both responsible and accountable for their actions. If you TRULY want to bring attention to a
problem? Bring 100 or 200 or 500 or 1,000 or 10,000 of your closest friends along with you IN
PERSON, to get that point across. We may be non-violent, but we're plenty angry and fed up at the
partisan two party system bullshit that may be dragging this country into another recession or worse
-- an economic depression. Want a solution to the problem, D. C.? Thousands of us are now saying
"How about you start frogmarching some greedy Wall Street bastards off to jail for their past
misdeeds instead of rewarding them with bailouts and positions of importance within the very
companies they used via their rampant illegal investor unapproved funded speculation to bring this
country low"? How about congress represent their constituency locally rather than the multinational
corporation or banker? Accountability.
It is very sad that the Justice Department has not moved in on and arrested some of these jokers.
There have been few if any arrests of people who I believe have broken the law have engaged in
insider trading, and who have raided pension funds. They did so at the expense of the vast majority
of Americans who trusted them to invest their money in a very risky stock market based system. In my
opinion one of the biggest drivers of failure for the markets has been hedge funds. Hedge funds bet
against success. It's like you're putting all your investment on somebody failing. This is not the
way that things should be done -- in fact hedge funds (or back in the day "short sellers") and
margin calls are pretty much what killed us during the great depression and what in part triggered
the great depression itself. That and a run on banks by consumers that no longer trusted banks with
their hard earned cash is was what really triggered the great depression.
There have been calls for people to move their money from the big banks who are the worst offenders
-- Bank of America, Citibank, and the new mixed banks/investment houses like JP Morgan and Goldman Sachs that were created by the removal of the Glass-Steagall act. This act, now repealed, once allowed us a firewall between banks and investment houses. The mixed banks that are more investment brokerages than bank are perhaps even more responsible than traditional banks. Banks used to be a place of trust and now instead they have become a place where your money can go down of the hole of unaccountability perhaps never to be seen again if your 'banker' is using your pensions and deposits to engage in risky short term/high profit investments. In short, people who use banks or credit unions should abso-friggin-lutely transfer all of their funds to something local. A credit union or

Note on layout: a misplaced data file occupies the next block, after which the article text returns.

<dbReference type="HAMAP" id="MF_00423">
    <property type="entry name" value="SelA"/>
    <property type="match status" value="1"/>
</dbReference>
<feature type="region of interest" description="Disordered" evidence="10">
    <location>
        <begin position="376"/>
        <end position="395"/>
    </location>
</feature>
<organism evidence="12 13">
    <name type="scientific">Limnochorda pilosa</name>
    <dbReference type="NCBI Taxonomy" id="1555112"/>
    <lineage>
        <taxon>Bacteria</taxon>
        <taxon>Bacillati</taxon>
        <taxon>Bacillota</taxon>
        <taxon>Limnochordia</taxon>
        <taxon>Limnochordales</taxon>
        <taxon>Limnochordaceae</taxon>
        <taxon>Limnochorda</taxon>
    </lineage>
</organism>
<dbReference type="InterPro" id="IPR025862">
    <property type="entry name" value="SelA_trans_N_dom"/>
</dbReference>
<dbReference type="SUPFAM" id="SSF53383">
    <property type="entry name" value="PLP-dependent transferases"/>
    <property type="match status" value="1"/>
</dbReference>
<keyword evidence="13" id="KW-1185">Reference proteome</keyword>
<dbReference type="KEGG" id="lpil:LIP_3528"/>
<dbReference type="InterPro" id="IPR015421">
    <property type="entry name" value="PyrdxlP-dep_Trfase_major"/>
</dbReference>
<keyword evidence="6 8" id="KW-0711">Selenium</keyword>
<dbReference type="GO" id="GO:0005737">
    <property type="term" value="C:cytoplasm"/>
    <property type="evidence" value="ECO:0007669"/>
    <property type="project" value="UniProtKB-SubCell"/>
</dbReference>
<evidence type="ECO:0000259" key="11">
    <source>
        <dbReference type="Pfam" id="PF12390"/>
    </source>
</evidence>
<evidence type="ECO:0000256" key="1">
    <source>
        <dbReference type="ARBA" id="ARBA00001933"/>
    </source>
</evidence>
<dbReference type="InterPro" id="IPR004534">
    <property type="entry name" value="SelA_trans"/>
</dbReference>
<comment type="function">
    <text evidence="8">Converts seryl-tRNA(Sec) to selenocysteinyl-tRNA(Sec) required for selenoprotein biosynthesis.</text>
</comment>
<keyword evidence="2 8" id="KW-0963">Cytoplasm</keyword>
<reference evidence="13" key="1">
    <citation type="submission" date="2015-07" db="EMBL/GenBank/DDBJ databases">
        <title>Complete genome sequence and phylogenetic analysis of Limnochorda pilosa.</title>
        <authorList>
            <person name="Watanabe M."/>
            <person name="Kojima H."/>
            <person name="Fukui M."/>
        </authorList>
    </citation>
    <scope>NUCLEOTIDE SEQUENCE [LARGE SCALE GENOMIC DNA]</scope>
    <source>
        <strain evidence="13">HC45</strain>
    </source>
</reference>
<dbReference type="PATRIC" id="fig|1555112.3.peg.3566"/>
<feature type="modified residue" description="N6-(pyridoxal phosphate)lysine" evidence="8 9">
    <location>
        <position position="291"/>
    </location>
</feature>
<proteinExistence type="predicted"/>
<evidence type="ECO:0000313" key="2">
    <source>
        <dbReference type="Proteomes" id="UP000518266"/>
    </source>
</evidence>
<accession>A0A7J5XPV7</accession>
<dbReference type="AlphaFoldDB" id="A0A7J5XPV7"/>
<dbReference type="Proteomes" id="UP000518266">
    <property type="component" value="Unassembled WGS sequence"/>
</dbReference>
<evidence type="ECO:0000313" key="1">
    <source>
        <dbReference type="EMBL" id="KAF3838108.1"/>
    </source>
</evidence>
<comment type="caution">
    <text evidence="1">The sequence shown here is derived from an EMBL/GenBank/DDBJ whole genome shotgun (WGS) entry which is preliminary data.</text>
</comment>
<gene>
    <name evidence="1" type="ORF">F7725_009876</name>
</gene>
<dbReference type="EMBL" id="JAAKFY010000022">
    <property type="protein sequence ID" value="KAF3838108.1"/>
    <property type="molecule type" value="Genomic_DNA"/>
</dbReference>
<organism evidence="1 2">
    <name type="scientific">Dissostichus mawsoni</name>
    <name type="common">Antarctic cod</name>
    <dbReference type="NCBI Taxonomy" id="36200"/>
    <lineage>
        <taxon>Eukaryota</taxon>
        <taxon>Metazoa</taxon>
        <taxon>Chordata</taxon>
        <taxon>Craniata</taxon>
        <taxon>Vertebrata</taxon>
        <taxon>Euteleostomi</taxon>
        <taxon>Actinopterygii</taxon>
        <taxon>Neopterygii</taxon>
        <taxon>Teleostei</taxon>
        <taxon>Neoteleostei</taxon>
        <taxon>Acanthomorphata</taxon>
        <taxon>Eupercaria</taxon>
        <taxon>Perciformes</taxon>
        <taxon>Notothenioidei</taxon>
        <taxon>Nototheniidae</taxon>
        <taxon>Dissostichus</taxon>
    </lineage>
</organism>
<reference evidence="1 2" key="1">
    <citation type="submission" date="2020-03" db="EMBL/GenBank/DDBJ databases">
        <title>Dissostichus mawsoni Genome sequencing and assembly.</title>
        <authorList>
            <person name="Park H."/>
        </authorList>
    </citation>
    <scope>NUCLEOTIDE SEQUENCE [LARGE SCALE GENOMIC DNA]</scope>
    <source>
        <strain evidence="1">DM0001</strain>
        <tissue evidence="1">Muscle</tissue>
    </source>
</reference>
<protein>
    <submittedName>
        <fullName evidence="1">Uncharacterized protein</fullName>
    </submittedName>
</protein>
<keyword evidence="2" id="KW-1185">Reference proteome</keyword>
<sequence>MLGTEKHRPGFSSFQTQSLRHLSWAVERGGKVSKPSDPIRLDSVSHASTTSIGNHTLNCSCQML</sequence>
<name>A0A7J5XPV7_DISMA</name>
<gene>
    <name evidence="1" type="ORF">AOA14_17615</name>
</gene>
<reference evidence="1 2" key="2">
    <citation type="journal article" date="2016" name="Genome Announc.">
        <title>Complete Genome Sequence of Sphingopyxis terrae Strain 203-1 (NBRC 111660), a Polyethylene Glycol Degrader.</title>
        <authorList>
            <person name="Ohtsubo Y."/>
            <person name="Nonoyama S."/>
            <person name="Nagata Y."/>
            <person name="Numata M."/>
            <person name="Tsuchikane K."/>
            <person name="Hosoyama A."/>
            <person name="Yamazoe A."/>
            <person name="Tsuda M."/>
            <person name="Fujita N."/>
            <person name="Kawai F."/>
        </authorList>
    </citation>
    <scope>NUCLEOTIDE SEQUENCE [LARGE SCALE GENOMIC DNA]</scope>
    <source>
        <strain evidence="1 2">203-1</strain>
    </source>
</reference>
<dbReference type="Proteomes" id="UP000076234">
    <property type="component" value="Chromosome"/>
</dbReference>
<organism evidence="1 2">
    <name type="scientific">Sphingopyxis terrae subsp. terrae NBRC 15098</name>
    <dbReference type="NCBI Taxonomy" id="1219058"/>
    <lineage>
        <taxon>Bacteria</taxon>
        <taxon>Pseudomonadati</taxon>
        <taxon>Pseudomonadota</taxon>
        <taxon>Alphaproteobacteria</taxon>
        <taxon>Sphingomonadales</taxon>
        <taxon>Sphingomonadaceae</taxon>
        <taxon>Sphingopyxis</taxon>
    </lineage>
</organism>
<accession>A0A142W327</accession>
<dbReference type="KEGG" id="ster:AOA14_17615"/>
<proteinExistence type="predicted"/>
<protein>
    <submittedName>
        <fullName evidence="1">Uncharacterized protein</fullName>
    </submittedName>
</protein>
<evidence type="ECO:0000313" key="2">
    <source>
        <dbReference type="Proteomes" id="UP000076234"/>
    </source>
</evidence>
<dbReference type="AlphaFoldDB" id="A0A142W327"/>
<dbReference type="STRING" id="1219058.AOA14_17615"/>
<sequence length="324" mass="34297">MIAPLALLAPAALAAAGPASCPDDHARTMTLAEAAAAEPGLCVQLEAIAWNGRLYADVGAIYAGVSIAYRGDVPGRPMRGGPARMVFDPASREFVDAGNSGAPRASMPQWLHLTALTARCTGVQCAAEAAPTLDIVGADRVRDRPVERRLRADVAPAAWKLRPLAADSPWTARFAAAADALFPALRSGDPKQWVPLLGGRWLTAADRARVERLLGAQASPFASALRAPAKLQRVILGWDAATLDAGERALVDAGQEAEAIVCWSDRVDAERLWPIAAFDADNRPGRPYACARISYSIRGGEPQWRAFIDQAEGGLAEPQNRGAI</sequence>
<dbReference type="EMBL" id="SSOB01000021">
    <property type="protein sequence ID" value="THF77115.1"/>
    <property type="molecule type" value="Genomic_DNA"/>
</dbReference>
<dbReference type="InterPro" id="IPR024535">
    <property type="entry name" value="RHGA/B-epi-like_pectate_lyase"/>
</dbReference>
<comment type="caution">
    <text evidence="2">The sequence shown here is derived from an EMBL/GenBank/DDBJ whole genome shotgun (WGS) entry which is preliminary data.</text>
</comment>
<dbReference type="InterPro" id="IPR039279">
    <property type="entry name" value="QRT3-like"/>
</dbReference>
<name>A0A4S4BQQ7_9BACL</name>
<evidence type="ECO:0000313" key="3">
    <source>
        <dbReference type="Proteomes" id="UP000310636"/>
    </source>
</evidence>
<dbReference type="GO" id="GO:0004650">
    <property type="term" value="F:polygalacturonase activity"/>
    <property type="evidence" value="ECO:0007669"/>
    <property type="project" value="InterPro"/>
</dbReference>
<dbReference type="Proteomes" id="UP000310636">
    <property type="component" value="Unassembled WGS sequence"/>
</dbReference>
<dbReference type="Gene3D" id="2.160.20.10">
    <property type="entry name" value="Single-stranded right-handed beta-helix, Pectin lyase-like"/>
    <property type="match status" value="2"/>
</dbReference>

a small local commercial bank.
The Glass-Steagall act must be reinstated to put that firewall back in place once again. Banks
should not be allowed to use their customers money to make a risky investments. If customers
themselves choose to make risky investments then they should go to a brokerage house and allow them to do it but the two should be separated. A bank should never be a brokerage house and vice versa.
Rebuild that firewall for consumer safety. I do not wish my savings in a bank to be risked upon some
long-shot venture decided upon by some wet behind the ears 23 year old, entry level, "investment
You may hear some Libertarians (big L party as opposed to 'civil libertarians') say that the real
source of the problem is the federal reserve system. I have to disagree with that as being the
entire cause. A part of it? Surely. The majority of the problem comes from the federal government
agreeing to abide by bad securities or junk bond investment risks in the form of mortgage backed
securities from these brokerage houses/banks. In many cases these banks/brokerage houses acted and
used their own depositors funds in order to make risky bets on the housing market because at that
time the housing market was the market from which to make the biggest profits. And after the fact
they continue to use T-Bills as a method to continue to earn the slimmest of margins (1.5-2.0%) off
of Treasury bill investments. Even at the most dire of times, banks "too big to fail" have worked
out a method to use FED advances and individual deposits to profit off of long term T-Bill
guarantees. Banks have been profiting off of that slim margin since TARP.
Not many people know this was the case because it wasn't exactly front page news. Bankers tried to